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Bush’s False War

Bush’s “War on Terrorism” is a crock of shit. Anyone with any kind of brain can see that. The young people in our nation’s military are being squandered for no purpose (no purpose that helps the nation, anyway), our foreign relations are in the toilet, and our rights and freedoms are being raped and tortured to death.

A few news articles to belabour this point:

Bush turns to new gimmick to try and well terror war
Proving he will try any gimmick to sell his failed “war on terror,” President George W. Bush is bringing representatives from countries that have suffered terrorist attacks to populate the audience at his next speech — and effort, the White House says, to emphasize the global nature of the enemy.

In a speech Thursday that launched a new offensive to build support for the Iraq war and for Republicans in the fall elections, Bush said various factions of terrorists belong under the same umbrella, even though many terrorism experts do not agree and some say his new approach is long on hyperbole and short on fact.

War is not a solution for terrorism
THERE IS SOMETHING important to be learned from the recent experience of the United States and Israel in the Middle East: that massive military attacks, inevitably indiscriminate, are not only morally reprehensible, but useless in achieving the stated aims of those who carry them out.

The United States, in three years of war, which began with shock-and-awe bombardment and goes on with day-to-day violence and chaos, has been an utter failure in its claimed objective of bringing democracy and stability to Iraq. The Israeli invasion and bombing of Lebanon has not brought security to Israel; indeed it has increased the number of its enemies, whether in Hezbollah or Hamas or among Arabs who belong to neither of those groups.

What Defending Freedom Really Means
Anyone who appeals to freedom as a reason for war has to support and favor freedom. He has to favor the exercise of freedom over one’s just property. He has to favor the absence of unjust attacks and infringements on one’s life, liberty, and property because that is what freedom means, correct? Not so. Politicians constantly make the appeal to freedom while simultaneously supporting the state’s multiple infringements upon life, liberty, and property.

What are we to think of this blatant contradiction? We can conclude that our rulers are hypocrites. This is true. They pretend to favor freedom while their every act undermines it. Whenever they invoke freedom, watch out. They are talking about other things, things that are not freedom, things that go against exercising one’s free will over one’s property. Their aim is to sabotage freedom.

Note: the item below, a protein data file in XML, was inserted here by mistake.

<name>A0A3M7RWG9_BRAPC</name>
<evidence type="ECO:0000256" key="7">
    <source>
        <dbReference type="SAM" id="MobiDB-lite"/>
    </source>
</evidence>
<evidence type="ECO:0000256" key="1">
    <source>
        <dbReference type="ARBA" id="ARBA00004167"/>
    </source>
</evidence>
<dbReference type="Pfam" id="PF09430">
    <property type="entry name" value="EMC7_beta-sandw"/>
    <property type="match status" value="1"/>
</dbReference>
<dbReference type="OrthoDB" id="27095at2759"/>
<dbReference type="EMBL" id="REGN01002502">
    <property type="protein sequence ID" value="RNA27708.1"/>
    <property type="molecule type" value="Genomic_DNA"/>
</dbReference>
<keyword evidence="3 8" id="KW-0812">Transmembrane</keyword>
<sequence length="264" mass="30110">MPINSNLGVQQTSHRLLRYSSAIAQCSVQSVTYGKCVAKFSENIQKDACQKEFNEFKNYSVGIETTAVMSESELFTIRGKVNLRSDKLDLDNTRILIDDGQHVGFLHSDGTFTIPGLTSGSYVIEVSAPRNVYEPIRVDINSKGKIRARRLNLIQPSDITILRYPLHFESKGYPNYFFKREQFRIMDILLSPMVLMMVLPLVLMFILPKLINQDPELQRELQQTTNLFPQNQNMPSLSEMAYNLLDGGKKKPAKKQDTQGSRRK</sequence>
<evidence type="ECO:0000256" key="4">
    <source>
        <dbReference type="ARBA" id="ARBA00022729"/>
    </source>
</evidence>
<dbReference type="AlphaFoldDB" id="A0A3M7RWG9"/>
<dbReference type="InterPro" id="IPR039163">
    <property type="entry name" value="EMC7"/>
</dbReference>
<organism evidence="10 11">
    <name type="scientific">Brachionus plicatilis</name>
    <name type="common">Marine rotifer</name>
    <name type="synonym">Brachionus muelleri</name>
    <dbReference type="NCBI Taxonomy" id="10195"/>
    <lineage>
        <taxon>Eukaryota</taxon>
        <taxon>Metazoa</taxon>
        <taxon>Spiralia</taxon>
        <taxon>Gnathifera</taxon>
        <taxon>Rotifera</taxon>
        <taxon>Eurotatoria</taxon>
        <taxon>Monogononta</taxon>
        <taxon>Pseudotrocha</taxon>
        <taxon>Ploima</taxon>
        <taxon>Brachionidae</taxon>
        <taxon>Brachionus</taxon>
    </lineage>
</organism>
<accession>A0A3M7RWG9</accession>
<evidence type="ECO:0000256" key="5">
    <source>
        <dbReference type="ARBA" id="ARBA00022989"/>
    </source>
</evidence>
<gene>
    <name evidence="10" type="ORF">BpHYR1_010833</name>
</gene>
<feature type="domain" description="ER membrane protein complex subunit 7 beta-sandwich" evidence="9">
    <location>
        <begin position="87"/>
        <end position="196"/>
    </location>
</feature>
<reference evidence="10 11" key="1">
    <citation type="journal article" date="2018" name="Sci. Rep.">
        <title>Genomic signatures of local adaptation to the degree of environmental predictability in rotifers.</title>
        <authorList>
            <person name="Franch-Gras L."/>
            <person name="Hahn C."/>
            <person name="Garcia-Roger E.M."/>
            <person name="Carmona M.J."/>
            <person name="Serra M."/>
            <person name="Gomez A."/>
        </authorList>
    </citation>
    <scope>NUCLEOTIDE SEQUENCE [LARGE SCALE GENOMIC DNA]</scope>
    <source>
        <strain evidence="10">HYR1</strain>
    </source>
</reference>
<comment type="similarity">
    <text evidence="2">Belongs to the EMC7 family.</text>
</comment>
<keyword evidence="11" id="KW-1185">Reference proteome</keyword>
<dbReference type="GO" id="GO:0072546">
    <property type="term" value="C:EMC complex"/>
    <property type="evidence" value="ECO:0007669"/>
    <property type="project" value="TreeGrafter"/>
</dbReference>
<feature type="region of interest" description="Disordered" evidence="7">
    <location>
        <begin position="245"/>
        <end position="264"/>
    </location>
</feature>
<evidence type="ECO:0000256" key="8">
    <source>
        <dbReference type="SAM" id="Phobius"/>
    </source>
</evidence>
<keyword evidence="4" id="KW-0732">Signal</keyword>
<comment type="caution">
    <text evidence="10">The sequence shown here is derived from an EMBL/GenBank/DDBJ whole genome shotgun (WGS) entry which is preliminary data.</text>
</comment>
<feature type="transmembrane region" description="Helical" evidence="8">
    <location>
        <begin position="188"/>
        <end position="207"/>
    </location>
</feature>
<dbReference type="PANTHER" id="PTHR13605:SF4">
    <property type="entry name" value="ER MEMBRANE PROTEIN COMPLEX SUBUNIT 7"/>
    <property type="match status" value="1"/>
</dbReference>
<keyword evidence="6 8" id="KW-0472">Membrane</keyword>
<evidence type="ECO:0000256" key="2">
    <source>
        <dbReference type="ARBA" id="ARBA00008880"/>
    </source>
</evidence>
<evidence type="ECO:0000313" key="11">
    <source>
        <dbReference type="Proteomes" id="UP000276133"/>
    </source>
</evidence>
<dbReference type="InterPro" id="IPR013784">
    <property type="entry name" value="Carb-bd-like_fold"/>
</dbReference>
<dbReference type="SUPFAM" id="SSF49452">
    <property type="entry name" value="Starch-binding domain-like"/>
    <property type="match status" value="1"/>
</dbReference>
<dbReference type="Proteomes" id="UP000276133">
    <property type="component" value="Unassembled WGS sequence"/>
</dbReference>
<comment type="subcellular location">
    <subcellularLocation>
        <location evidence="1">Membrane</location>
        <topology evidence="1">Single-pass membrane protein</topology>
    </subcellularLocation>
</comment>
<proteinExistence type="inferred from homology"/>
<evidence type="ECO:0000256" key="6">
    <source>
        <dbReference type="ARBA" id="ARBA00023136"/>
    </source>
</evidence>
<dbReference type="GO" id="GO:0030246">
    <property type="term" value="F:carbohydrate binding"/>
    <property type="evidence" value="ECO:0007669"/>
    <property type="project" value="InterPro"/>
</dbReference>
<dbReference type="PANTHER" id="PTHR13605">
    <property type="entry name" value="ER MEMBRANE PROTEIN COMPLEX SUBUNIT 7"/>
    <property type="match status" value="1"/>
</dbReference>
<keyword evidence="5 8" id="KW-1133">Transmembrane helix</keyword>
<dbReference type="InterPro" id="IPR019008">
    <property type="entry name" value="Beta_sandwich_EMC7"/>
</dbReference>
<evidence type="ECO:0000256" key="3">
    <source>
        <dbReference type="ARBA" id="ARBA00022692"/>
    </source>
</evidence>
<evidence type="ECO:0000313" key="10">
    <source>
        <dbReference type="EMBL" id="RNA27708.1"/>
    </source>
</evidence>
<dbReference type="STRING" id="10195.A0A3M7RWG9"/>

Privacy: A right to defend
SOMETIMES, AS IN the case of the current domestic surveillance controversy, it’s important to take the long view.

It was in 1978 that President Carter persuaded Congress to create a special secret court that would authorize wiretaps or secret surveillance on people suspected of espionage. I was one of the few members of Congress to vote against the measure.

Although little is known about the court that monitors the resulting Foreign Intelligence Surveillance Act, analysts generally assume that it has achieved its objectives while complying with the Fourth Amendment’s requirement that a warrant be issued by a judge before every search and seizure.

After the 9/11 attacks on America in 2001, however, President Bush decided to finesse FISA and collect information from countless people suspected by the spy agencies of being involved in terrorist activities. Three years after this clandestine program was started, the press revealed its existence. Late last week, a federal judge in Detroit, Anna Diggs Taylor, said that the president’s move to bypass FISA was unconstitutional. Still, the president remains adamant that the plan is essential and that it is justified by his broad inherent powers as commander in chief.

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